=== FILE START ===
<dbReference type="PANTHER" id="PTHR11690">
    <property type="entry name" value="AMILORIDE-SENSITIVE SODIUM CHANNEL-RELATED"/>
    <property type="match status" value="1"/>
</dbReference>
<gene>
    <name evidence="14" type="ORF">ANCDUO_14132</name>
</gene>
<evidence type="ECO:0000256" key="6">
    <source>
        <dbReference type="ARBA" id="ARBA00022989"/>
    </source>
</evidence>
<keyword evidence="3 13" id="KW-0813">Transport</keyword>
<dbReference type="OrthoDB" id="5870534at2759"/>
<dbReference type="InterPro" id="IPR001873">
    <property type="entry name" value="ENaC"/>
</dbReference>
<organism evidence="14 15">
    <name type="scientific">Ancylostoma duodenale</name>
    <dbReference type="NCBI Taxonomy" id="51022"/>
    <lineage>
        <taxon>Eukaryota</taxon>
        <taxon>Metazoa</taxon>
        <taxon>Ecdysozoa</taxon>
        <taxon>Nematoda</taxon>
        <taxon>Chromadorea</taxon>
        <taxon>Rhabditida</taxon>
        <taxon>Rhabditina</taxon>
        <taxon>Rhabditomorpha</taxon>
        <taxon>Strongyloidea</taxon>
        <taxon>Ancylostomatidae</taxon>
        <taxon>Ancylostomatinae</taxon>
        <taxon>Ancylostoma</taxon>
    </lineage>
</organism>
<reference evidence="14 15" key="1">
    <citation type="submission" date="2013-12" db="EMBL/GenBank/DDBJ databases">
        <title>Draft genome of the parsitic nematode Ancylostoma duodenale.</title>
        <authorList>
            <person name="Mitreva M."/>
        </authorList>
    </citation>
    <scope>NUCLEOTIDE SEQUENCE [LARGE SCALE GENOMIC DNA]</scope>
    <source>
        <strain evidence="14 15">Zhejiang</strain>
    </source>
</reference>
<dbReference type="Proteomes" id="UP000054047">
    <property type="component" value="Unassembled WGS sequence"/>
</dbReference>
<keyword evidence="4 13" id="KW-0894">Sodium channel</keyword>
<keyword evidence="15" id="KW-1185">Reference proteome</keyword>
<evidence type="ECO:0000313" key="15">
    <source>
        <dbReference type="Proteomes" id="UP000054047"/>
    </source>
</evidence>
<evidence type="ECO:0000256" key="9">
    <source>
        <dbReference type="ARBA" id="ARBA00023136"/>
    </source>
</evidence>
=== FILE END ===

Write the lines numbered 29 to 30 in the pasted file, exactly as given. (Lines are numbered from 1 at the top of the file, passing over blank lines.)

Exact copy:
        <taxon>Rhabditomorpha</taxon>
        <taxon>Strongyloidea</taxon>